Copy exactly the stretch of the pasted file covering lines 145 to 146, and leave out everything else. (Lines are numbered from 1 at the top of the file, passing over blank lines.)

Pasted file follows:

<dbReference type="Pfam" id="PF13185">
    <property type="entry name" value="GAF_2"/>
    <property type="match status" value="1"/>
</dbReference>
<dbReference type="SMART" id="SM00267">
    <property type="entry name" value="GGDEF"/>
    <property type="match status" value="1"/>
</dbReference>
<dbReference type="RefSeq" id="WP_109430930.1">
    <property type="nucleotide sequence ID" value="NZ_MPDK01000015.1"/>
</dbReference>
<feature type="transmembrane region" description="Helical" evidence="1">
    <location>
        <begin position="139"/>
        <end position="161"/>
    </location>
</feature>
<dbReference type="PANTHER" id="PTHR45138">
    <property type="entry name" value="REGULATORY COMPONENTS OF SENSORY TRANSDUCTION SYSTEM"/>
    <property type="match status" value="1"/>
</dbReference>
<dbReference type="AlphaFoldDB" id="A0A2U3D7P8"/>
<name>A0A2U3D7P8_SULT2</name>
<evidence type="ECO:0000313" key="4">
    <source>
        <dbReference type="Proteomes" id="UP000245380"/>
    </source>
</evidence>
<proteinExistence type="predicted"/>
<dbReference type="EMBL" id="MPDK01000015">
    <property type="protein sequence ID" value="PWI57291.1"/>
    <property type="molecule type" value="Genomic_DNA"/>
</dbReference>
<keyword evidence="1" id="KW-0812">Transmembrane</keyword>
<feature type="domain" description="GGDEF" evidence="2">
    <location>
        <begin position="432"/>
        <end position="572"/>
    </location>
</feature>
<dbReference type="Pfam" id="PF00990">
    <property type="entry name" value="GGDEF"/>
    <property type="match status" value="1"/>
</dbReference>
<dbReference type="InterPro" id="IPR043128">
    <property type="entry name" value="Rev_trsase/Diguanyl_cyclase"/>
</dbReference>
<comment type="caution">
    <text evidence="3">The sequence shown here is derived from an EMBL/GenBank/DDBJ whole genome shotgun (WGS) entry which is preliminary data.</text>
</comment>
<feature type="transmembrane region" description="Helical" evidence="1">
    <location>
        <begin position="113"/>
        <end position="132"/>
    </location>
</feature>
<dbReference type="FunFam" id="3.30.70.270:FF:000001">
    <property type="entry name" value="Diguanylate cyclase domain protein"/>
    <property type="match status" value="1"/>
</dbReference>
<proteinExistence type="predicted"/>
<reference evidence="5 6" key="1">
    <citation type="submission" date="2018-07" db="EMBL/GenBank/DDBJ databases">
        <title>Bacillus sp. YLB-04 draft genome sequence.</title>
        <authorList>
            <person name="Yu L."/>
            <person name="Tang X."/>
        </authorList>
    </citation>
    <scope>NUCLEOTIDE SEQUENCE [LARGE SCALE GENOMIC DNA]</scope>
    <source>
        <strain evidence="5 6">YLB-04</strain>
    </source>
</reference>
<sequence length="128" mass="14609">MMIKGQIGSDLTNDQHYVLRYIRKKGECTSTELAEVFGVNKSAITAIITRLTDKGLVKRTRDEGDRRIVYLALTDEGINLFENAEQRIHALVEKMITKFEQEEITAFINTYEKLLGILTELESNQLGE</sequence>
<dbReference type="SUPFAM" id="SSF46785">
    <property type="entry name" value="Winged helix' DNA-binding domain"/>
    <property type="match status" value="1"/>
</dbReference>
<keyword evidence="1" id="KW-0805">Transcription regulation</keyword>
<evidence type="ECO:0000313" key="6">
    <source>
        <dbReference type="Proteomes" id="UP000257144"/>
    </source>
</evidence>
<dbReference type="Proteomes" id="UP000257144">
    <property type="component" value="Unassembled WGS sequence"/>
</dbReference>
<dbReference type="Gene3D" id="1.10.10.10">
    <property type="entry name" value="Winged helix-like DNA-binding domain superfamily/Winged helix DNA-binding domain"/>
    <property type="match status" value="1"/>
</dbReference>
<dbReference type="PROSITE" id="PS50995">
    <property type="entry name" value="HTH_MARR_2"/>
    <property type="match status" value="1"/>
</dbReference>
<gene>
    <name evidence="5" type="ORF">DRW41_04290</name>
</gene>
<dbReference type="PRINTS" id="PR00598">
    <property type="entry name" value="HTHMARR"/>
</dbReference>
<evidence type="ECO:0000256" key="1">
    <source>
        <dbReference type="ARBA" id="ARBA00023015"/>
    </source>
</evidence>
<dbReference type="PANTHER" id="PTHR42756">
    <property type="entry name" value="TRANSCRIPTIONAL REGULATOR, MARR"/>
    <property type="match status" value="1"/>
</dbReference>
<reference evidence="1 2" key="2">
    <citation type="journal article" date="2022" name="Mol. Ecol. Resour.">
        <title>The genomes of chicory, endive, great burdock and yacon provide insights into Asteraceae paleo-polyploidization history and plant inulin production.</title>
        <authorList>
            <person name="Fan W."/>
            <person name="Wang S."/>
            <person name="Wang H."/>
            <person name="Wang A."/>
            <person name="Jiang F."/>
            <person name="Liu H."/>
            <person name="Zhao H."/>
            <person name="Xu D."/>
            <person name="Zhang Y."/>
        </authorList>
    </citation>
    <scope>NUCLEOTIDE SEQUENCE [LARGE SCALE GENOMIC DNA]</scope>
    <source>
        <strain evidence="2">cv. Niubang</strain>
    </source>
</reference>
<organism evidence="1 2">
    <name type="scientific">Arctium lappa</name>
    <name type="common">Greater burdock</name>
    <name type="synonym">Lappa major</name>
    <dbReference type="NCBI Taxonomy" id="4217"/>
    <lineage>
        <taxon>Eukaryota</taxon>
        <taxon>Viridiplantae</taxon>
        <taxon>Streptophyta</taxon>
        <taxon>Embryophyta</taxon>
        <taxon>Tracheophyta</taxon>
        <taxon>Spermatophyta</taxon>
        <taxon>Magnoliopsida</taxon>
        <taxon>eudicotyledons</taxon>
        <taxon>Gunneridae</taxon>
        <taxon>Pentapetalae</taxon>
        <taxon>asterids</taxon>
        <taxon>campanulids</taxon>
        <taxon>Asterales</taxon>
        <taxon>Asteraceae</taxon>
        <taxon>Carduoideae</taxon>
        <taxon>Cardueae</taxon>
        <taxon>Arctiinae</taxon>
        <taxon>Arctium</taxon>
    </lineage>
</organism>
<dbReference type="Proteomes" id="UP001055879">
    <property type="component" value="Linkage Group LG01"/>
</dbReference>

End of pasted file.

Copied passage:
        <taxon>eudicotyledons</taxon>
        <taxon>Gunneridae</taxon>